A, B, Crochet: Learning to Crochet is like Learning to Write

Learning to crochet is like learning to write. When you first start holding a pencil in your young hand it is strange. By the time you learn to write you have likely used a fork, spoon, knife, crayon, marker, but previous to that point you haven’t been asked to use that kind of dexterity; to use your fine motor skills to create letters on a paper with a pencil. I have always felt that writing is one of the most human of things and when I write, I am awed by the ability. The ability to crochet fills me with similar sense of wonderment.

Remember the number of “a’s” that you had to write before your hand just simply wrote an “a” without thinking about how to shape the “a”. After enough times writing an “a” it became second nature. Then they challenge you with an “A”, then “b”, “B” and so on, within a short time you are writing words. When I sat down with my first crochet hook, a Boye, size G-6/4.25mm, the Vanna’s Choice yarn, a crochet instruction book and started learning to crochet, I hadn’t yet realized the similarity between learning to crochet and learning to write. One unfortunate aspect of learning to crochet from a book and not the wisdom of others who crochet, is that the book didn’t tell me that I should practice my stitches like I practiced writing letters.

 

The book did start me at the beginning of the crochet alphabet though, with a slip knot, the very beginning of any crochet project. The book said that to create a slip knot, you should make a pretzel with the yarn. It sounds strange but it was the most accurate description, and anytime food is used as a descriptor, I am instantly intrigued.

After making the pretzel and creating my slip knot, it was time to learn how to make a chain stitch, the foundation of nearly every project. There are three ways to start a project, but the most common is the traditional chain; then you build stitches onto the chain. You can choose from a variety of stitches to build onto your chain, the more advanced you become the more stitches you know, seems obvious enough.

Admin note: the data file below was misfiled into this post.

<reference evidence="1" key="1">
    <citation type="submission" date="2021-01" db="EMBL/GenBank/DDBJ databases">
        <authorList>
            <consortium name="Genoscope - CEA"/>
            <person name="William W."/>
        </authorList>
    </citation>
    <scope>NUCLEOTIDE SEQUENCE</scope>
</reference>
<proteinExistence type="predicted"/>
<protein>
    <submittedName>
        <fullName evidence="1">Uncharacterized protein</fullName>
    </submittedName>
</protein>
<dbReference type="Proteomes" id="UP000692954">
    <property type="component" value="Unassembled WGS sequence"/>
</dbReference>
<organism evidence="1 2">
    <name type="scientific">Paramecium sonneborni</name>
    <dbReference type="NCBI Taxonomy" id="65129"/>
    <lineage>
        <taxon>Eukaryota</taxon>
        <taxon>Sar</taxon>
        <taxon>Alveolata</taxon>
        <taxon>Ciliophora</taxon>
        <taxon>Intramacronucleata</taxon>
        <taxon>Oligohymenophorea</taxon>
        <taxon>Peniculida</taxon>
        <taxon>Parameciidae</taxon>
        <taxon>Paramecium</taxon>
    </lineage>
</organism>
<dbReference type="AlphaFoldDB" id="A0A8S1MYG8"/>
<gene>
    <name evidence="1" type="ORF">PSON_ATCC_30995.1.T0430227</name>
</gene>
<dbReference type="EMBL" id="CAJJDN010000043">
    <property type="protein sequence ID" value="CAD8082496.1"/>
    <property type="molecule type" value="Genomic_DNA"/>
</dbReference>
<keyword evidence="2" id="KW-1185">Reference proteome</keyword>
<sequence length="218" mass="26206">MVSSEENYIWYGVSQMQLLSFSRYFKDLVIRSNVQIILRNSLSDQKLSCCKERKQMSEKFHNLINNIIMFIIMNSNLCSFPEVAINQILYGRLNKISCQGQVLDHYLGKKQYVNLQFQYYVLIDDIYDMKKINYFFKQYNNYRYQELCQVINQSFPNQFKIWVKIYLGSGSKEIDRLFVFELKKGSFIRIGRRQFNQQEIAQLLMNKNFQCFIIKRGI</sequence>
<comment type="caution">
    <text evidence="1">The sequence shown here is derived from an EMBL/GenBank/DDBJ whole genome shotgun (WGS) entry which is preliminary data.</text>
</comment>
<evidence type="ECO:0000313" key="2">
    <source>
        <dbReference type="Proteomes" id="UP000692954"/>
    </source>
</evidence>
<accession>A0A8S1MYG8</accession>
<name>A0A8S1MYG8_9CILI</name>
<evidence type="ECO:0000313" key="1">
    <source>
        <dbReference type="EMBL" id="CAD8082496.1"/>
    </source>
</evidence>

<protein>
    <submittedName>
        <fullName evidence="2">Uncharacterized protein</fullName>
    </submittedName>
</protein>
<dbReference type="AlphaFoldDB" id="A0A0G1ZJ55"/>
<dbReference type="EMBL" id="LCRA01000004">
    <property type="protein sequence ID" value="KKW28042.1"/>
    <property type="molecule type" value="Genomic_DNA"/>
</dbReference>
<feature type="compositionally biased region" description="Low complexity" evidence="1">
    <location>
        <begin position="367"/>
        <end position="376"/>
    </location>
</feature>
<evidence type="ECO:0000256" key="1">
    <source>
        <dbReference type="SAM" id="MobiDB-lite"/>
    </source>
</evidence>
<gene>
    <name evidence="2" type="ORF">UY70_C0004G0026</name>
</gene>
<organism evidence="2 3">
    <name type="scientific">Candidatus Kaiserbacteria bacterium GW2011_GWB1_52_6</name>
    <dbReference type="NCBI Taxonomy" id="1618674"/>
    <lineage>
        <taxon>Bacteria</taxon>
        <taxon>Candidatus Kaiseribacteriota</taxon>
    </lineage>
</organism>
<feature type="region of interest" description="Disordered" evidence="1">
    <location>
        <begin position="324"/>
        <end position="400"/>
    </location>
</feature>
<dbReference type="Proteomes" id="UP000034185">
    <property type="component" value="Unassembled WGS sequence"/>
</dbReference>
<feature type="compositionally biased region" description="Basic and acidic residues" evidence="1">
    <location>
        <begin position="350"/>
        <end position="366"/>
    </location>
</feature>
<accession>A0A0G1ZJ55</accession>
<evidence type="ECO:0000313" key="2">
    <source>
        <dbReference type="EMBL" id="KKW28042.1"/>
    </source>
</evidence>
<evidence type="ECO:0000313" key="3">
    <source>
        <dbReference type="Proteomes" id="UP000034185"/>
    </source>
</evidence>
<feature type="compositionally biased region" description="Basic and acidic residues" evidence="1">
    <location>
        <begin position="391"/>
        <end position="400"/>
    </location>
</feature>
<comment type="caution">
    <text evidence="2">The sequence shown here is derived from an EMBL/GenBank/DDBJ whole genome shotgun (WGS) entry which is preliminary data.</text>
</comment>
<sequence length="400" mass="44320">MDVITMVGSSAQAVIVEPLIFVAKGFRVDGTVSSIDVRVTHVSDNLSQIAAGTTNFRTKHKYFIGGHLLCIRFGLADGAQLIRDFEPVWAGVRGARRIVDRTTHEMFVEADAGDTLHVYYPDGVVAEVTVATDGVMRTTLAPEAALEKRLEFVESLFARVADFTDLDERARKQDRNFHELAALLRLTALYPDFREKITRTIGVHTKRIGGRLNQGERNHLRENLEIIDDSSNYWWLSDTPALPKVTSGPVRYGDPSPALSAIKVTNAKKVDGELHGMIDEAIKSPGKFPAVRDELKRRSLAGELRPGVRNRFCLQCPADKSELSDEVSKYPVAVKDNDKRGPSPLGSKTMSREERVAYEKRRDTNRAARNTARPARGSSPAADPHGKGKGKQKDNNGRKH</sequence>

Slip knot on my hook, hook in my right hand, yarn draped around my left, I began a chain. Each additional link in that chain looked like a kindergartner had just written a bunch of sideways “o’s”. I would tell you to keep making chains until all of your chains look like an adult wrote those “o’s”. I didn’t do that, so my first crochet project looked like my journal from kindergarten.

Do you have any stories about beginning a project? What did your first project look like? Post a picture or tell me about it in the comments.

Crochet is a Lake

I remember the day I bought the first ball of yarn I would crochet. I went to Michael’s. In front of me a wall of colors and textures, I walked along marveling, uncertain which I should pick. I wasn’t certain about much, I hadn’t even decided what I wanted to make. I should have decided that before shopping, but I didn’t. I probably should have researched what kind of yarn should be used for certain projects, but I didn’t. I should have read about yarn weights, hook types, hook sizes, oh man, should I have read, but I didn’t. Sometimes you just have to jump into the deep and start swimming, right?

I picked up one ball of yarn after another, deciding which I liked the feeling and color of best. I shopped for the yarn like I was shopping for a sweater, it was a close enough comparison. I finally decided on a yarn made by Lion Brand Yarn, the brand Vanna’s Choice, the color cranberry. The yarn was dark red and very soft, I knew it would make something beautiful, whatever I decided to make. I assumed I would need more than one ball of yarn, so I bought three. I liked the look and feel of the Vanna’s Choice yarn and decided to get two balls in dusty rose and two in dusty green. I felt like I had just bought so much yarn, seven balls.

I was swimming, or so I thought. Actually, I had only walked onto the shore, I hadn’t even put my feet in the water yet. I have come to think of crochet like Lake Tahoe. Lake Tahoe is the largest alpine, second deepest and sixth largest lake in North America. In other words, it is really big. Lake Tahoe has a large shelf before it drops off into the deep. If you wanted to remain on the shore or wade into the water up to your waist or shoulders, just like you could at Lake Tahoe, crochet allows you to do that; with very little knowledge and preparation, you will be proficient. But, if you want to go into the depths of Lake Tahoe, you cannot just swim, you need to have the right tools. I was comfortable on the shelf in the water up to my shoulders, and then someone introduced me to a website for crochet patterns and I knew I couldn’t remain on the shelf. Today, using a wide variety of tools, I am swimming, further and deeper each day. But, even today, sometimes I like to be reckless and buy yarn just because it is pretty and soft.

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